Short-term and long-term disability insurance
Without this type of insurance, for example, no construction site in the United States would open, or any other type of employment that could potentially cause harm to life and limb.
This type of insurance pays out a portion of one’s income if one is unable to work because of illness or injury. Short-term policies generally do not exceed two years. Long-term policies can pay benefits for several years or until the disability ends.
We hate to think about it, but we’re all at risk for disability.
An illness or injury can easily push us away from our jobs and income, and it doesn’t take long for monthly bills, mortgage payments and car payments to create a financial crisis.
A surprisingly large number of people will miss a large amount of work because of a disability. Based on the “Commissioners Disability Table, 1998,” almost one in seven people will miss more than five years of work because of disability. Approximately 50% of all mortgage foreclosures and nearly 20% of personal bankruptcies in 2001 were caused by disability based on health reports.
Given these scary statistics, it begs the question, how will you support yourself if you can’t work because of a disability? Fortunately, there are protections available in the form of disability and income (DI) insurance. Unfortunately, DI policies can often feel like they are written in a foreign language.
Keep reading as we show you how to translate a DI policy from legalese to English, so you can be sure when you sign on the dotted line. (Check out Explain Your Insurance Agreement to get started .)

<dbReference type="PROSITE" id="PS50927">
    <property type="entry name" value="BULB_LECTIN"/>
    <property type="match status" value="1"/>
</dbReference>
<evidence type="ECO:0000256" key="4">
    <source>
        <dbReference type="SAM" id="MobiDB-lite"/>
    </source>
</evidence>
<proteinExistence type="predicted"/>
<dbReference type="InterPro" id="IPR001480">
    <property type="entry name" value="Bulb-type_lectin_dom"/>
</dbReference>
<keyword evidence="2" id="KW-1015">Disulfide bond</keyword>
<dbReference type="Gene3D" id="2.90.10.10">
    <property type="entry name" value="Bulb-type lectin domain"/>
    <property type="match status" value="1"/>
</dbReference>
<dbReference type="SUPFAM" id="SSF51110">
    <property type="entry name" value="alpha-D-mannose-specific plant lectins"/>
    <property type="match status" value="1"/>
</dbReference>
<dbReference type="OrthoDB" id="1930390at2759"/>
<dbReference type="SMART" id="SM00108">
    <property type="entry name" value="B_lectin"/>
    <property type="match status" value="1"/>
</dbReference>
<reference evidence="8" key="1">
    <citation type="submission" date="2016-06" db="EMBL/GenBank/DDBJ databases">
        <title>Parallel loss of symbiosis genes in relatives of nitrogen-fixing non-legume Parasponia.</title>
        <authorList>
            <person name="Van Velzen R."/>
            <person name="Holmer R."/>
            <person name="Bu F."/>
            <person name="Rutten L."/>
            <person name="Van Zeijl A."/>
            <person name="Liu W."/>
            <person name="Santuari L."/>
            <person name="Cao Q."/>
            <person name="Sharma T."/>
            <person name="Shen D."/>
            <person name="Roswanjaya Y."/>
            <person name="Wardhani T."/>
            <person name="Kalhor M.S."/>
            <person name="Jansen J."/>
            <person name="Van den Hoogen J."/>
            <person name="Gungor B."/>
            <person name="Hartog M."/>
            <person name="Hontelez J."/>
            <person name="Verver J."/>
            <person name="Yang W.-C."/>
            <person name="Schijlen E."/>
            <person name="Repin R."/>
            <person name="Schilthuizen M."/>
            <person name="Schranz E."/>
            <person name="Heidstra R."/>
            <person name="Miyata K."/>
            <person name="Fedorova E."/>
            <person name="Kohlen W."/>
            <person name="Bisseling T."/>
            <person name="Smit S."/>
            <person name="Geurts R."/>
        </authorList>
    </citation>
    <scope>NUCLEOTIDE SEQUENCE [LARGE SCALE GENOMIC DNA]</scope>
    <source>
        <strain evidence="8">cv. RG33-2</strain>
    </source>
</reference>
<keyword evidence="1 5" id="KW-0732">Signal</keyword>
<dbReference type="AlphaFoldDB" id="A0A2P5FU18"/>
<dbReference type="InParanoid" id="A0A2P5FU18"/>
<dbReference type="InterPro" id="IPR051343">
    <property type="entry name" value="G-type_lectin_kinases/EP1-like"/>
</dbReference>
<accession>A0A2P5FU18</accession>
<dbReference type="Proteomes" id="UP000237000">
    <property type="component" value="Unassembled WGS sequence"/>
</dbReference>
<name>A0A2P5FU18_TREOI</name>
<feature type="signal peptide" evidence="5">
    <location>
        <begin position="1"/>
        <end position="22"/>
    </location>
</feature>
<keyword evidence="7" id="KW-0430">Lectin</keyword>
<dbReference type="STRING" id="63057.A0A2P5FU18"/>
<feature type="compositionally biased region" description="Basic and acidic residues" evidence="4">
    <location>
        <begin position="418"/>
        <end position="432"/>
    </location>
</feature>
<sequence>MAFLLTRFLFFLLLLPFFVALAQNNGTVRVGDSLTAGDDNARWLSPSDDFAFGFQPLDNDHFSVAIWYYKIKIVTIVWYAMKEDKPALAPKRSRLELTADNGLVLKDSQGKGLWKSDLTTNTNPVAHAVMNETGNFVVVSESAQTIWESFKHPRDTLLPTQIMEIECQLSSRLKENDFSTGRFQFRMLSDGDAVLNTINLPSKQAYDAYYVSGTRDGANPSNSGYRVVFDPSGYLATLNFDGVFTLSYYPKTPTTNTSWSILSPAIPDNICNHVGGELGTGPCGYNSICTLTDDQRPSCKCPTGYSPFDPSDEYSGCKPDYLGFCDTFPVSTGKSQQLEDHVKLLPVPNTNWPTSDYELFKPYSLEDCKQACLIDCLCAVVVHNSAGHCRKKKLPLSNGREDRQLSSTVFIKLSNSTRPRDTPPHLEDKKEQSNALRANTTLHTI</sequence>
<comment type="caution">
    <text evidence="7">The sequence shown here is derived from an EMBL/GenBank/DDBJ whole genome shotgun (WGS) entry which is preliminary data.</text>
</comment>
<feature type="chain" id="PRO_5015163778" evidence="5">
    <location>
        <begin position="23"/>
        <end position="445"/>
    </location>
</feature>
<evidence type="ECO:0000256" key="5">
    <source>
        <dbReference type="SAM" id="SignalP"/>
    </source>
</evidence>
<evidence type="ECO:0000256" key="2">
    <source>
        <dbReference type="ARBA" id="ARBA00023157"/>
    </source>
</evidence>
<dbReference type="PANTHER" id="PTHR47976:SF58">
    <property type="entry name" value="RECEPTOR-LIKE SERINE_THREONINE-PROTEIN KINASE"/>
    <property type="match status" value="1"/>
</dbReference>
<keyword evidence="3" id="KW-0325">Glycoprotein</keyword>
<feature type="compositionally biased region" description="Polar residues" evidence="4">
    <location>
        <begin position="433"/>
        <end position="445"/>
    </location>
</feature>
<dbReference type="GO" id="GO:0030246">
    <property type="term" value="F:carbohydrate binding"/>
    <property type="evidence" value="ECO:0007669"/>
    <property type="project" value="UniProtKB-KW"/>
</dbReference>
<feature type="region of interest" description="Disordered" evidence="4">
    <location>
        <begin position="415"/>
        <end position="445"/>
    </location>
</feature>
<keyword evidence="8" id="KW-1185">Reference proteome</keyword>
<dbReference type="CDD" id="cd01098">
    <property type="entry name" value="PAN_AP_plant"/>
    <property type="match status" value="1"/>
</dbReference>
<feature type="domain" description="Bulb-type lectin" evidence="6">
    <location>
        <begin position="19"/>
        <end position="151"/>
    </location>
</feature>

Even seemingly minor ailments, such as broken bones and grunts, can lead to temporary or permanent disability. Any type of disability can have a disastrous effect on your earnings, savings and lifestyle. Thus, to protect yourself, you need to understand the basic features of each disability insurance policy
Long-term and short-term
Insurance companies provide both short-term and long-term disability insurance plans. Long-term DI insurance premiums when you are disabled for more than six months before you reach retirement age.
Typically, during disability, short-term coverage pays about 70-80% of your income, while long-term disability insurance will pay about 40-60% of your income. This insurance usually requires a full medical exam.
As a rule of thumb, DI policies should be purchased when you are young, since old age or poor health can lead to dropping coverage or higher premiums.
In a policy, premiums range from 1% to 4% of annual income, depending on your age, gender, and occupation. Coverage will vary depending on the job you do, your choice of benefits, and your budget.
If your work is more likely to result in disability, the policy will certainly be more expensive.